Monday, August 16, 2010

The Reining Clinic - Anticipation and Rewards

Saturday – Last Practice before Reining Clinic
Saturday was wonderful – the weather cooperated with temperatures around 90 and fairly low humidity. Although I still ended up pretty sweaty and dirty by the end of the day, (LOL) it was still much better than the 100 degree weather we had a few weekends ago. And the sun was out, the sky was a beautiful shade of medium blue and a lovely breeze wafted over us.

My anticipation and eagerness grew as I drove to the barn. Upon arriving, I saw people everywhere - weeds were being trimmed, grass mowed, everything was being tidied up for tomorrow’s clinic.

Fast forward to ground work. When I went to Buckshot in his pasture, I decided to do one groundwork game with him, before bringing him to the barn to groom and tack. We did a game I call Bingo. I lead him to something in the pasture – a tall weed, or a tree branch, or a tree stump – and say “touch this.” When he touches it with his nose, I say “Bingo!” and give him a treat. He loves this game. We have a lot of other groundwork things we do, but I haven’t been doing them lately, as I am more focused on getting a little bit more time riding. But it is good for him that we do groundwork – it gives him variety, and some new kinds of work, and purpose, and treats!

Fast forward to riding Buckshot. I had a list of my exercises and patterns to work on, and I planned to work on the canter. We did pretty well, he was attentive and willing during our ride. On the canter, I did my “twist” reminder and stayed well in the saddle. Someone blogged recently that she had worked on giving soft canter aids, because otherwise her horse thought “we’re barrel racing, so I’d better go, go, go!” (I’m sorry I can’t remember who said it; I want to give her credit.) But as I gave my aids to the canter, I couldn’t for the life of me think of how to make them soft. Driving home I pondered this again. Perhaps I could whisper the word “canter.” Perhaps I could make a very small kiss-noise. I’ll try this and see if it helps.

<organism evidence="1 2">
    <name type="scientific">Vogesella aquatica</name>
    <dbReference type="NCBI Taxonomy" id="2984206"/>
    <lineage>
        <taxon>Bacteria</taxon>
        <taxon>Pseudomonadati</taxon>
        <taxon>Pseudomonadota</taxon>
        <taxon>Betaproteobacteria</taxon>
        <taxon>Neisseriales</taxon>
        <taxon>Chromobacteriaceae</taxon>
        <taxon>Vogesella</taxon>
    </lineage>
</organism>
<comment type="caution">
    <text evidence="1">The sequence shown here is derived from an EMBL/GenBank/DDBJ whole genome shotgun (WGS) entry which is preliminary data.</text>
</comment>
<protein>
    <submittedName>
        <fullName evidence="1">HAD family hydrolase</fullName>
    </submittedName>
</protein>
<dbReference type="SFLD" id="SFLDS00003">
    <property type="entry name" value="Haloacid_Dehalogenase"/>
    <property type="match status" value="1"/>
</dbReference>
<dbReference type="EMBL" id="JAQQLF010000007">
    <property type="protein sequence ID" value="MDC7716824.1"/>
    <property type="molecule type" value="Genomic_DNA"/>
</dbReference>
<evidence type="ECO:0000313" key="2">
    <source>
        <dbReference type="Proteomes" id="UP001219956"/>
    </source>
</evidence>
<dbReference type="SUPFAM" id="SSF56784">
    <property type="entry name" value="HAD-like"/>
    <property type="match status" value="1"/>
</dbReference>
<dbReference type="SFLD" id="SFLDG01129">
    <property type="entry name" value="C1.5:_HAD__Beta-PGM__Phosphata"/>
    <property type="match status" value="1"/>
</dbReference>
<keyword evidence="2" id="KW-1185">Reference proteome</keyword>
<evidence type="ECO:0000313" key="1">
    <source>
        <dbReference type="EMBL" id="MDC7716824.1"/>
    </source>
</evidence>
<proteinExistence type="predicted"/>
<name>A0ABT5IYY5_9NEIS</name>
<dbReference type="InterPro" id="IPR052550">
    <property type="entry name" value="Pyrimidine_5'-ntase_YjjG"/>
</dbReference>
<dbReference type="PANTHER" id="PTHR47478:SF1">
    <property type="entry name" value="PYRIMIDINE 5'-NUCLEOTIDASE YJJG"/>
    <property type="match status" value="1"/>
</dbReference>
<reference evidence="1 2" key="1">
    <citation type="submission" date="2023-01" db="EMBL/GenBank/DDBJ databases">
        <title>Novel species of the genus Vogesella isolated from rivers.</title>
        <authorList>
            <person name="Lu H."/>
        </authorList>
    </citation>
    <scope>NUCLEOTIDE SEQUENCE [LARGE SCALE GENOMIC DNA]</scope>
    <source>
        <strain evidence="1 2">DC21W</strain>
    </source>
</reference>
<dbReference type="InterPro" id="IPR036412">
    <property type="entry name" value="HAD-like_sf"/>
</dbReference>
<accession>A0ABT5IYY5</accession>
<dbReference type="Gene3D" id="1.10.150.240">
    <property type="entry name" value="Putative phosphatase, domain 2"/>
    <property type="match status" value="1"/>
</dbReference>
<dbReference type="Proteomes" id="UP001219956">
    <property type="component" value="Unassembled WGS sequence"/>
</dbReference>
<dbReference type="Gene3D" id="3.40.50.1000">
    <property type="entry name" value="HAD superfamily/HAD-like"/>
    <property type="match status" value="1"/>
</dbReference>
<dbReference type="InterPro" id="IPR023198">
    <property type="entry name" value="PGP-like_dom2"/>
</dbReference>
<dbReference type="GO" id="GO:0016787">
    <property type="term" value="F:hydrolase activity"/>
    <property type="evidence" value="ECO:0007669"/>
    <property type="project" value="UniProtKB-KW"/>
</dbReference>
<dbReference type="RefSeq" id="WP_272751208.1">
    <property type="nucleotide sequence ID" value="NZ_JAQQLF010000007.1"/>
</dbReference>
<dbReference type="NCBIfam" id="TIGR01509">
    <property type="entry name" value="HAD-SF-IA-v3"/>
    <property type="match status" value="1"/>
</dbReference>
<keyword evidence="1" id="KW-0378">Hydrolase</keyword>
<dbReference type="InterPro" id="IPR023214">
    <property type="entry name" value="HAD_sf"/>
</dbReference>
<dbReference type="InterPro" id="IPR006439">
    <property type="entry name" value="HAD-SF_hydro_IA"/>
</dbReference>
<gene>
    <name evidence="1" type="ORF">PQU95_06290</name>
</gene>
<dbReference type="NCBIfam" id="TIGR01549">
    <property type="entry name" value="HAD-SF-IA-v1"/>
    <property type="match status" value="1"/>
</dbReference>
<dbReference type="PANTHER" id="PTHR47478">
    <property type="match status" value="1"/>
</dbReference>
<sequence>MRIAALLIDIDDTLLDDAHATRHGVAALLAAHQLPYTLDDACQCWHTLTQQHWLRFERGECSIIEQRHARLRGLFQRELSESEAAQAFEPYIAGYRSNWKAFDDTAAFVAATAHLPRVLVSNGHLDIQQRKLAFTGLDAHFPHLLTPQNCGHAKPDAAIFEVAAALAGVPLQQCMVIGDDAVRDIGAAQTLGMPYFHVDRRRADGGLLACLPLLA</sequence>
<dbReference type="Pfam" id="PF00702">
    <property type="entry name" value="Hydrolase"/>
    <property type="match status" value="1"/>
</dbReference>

We didn’t get to canter much because another rider, whose horse is a bit unpredictable, came in the arena. And shortly after that, other horses came in, for the 1:30 lesson. For our lesson, we did a trail ride. This gave both Buckshot and me a break from the arena work. By the time we finished up the trail ride, I looked at my watch and realized we had been riding non-stop for almost two hours! Buckshot did great for such a long period. After I untacked him, I gave him carrots and took him to get washed. Then back to his pasture, eating grass on the way.

Sunday – Day of Reining Clinic

The clinic was great! We had good weather, and about nine horse and rider teams. We had several trained reining horses in the mix so it was neat to see them doing some really impressive lopes, spins, circles and sliding stops. But we also had several non-reining horses, including mine, Buckshot. The trainer had each of us work on a square pattern in which we focused on steering the horse straight on the rail, turn, straight again, etc, and end with coming into the center of the arena to do a stop and roll back. The first rider who rode the pattern had a very nice lope on her horse. “Gosh,” I thought, “I don’t know if we can do that at the lope- it’s such a small square, hmmmm.”